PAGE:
Facebook Impacting Your Future

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Next time you log onto Facebook, make sure you change your name, lock your photos, and hide your wall-posts.

What happens when free speech isn’t really free? Most people think saying what they want on Facebook is a First Amendment right, but the consequences for it can be anything from a simple suspension from school to being fired from a high end job.

Many argue that what you chose to post on your Facebook shouldn’t affect your job, while others feel that where an opinion is expressed is insubstantial if that message is inappropriate.

June Talvitie-Siple, a high-school teacher in Cohasset, Massachusetts, was fired last year after posting that her sick students were “germ bags” on Facebook. Deemed inappropriate by school officials, Talvitie-Siple’s post may not have been the crudest, but she realizes her mistake and hopes others can learn from her.

“I take full responsibility for my stupidity and I hope it serves as an example to kids that they need to be very, very vigilant about their privacy,” she advises.

However, Talvitie-Siple is not the only one whose online social life had an effect career-wise. This controversy over free speech and Facebook is firing more people than Donald Trump.

While it may seem ridiculous that a name as innocent as “germ bags” could get someone fired, according to Jonathan Ezor, when you’re on the opposite side of the issue, you think differently.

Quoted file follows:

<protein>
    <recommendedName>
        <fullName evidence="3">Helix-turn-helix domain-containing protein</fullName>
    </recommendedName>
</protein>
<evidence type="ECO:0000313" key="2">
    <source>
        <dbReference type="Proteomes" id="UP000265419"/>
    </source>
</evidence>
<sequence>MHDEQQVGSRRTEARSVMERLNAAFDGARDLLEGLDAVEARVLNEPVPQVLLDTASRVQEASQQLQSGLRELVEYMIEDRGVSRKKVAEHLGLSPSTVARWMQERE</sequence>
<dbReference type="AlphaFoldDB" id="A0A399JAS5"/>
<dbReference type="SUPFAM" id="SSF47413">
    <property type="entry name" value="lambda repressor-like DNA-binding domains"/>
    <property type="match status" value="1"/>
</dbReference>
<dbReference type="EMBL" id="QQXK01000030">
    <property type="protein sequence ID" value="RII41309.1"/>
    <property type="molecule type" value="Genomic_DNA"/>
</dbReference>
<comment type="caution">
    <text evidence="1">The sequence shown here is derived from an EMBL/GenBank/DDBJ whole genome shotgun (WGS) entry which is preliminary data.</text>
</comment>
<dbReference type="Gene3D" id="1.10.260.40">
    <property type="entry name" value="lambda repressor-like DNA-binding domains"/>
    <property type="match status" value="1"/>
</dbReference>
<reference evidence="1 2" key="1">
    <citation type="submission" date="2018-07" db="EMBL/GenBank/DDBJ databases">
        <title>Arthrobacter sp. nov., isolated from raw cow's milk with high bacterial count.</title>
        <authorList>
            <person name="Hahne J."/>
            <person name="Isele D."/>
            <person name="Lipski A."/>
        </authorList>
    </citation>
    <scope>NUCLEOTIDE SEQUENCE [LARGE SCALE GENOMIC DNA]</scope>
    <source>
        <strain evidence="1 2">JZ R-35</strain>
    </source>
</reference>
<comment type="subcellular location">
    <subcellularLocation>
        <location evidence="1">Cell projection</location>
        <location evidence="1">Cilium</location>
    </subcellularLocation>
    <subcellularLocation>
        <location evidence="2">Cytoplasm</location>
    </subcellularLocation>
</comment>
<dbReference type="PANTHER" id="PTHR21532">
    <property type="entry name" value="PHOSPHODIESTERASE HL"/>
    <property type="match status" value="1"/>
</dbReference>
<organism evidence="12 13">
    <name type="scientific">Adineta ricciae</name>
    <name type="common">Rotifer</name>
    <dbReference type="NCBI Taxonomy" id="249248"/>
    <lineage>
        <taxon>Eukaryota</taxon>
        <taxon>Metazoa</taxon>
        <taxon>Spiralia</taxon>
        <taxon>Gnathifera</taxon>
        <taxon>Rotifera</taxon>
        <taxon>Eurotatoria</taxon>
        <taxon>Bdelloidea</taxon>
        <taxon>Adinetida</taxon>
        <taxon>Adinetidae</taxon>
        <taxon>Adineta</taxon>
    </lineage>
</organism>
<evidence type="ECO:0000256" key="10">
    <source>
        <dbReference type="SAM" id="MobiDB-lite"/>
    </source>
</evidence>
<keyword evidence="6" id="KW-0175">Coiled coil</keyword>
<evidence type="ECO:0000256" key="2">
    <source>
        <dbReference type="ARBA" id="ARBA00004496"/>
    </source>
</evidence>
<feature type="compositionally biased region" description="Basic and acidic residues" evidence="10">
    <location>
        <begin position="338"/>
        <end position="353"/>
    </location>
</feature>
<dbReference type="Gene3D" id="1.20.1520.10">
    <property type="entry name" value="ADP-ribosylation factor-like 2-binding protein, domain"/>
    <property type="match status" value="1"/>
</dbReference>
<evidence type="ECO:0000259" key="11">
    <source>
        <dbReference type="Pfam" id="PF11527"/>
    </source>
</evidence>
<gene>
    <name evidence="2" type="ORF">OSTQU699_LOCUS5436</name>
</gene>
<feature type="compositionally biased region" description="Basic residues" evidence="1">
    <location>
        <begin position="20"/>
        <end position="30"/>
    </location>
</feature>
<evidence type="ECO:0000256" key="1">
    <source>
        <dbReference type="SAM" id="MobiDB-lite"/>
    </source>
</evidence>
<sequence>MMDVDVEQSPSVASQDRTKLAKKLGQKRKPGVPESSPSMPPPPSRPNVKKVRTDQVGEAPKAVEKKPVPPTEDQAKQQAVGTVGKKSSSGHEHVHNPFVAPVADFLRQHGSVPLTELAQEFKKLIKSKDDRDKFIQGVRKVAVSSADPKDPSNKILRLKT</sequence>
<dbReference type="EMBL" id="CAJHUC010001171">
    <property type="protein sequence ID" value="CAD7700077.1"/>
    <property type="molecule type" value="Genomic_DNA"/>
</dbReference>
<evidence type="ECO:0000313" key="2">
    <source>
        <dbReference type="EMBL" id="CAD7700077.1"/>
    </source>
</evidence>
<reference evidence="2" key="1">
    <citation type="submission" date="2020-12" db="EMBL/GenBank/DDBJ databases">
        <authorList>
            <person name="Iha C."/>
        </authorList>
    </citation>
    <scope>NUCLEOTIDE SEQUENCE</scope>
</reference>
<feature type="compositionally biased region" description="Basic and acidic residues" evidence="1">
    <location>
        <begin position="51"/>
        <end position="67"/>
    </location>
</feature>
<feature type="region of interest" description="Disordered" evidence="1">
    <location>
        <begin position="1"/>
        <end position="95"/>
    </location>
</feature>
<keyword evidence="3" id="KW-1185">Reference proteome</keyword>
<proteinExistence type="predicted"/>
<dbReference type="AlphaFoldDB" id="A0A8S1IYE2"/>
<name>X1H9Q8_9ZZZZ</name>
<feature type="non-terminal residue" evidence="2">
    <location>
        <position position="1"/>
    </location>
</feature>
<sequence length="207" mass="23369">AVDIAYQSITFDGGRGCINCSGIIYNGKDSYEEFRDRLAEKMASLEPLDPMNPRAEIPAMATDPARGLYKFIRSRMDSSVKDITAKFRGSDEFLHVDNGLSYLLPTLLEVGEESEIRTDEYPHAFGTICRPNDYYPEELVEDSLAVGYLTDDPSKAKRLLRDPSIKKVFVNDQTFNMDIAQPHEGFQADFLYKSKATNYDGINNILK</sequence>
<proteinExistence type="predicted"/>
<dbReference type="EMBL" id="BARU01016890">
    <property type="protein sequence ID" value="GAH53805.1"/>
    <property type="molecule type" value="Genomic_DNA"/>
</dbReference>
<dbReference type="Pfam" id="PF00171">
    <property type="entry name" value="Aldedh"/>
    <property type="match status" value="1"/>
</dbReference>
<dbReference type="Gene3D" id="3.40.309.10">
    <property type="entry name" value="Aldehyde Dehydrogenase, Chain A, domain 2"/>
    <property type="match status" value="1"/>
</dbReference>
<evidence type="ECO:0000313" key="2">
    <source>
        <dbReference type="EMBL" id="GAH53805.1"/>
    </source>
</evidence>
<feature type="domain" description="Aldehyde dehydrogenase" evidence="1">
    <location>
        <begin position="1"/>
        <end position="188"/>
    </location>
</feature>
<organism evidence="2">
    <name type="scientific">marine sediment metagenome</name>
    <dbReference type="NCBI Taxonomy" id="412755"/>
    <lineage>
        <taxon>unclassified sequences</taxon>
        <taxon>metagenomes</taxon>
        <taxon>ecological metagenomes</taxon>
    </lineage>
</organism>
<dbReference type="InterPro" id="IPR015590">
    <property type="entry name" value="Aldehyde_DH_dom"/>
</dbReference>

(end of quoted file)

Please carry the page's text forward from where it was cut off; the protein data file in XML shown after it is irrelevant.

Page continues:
“When you badmouth your boss and the boss is hearing, whether you’re doing it online or at the coffee maker, the boss isn’t going to be happy,” explains Ezor, “The fact that it’s online makes it more findable.”

After Penn State’s Daily Collegian columnist Zach Good was fired for posting something inappropriate, his editor in chief, Erin James, had no pity.

“Anyone has the right to free speech. No one has the right to be employed at a newspaper. That is a privilege,” said James.

Your job isn’t the only reason to hide your online social life; colleges are on the prowl, and they are looking for any reason not to admit students. During the college search process, many college admissions officers don’t admit students based on their online life.

Jeff Olson, the head of research at Kaplan’s test-preparation division, compares our early stage of new technology as “the Wild, Wild West.” Olson feels that “there are no clear boundaries or limits.”

On the other hand, admissions staff at the State University of New York at Binghamton are instructed to ignore Facebook. “At this age, the students are still experimenting,” said Sandra Starke, vice provost for enrollment management. “It’s a time for them to learn. It’s important for them to grow. We need to be careful how we might use Facebook.”

But, to most colleges, everything is fair game, and students are playing along. By changing their names on Facebook or deactivating accounts, students hope to outsmart the admissions officers.

“I think it would be stupid not to change your name,” said VHS Junior Christine Farawell, “I’m not risking my chances of getting into a good college over a picture [on Facebook].”

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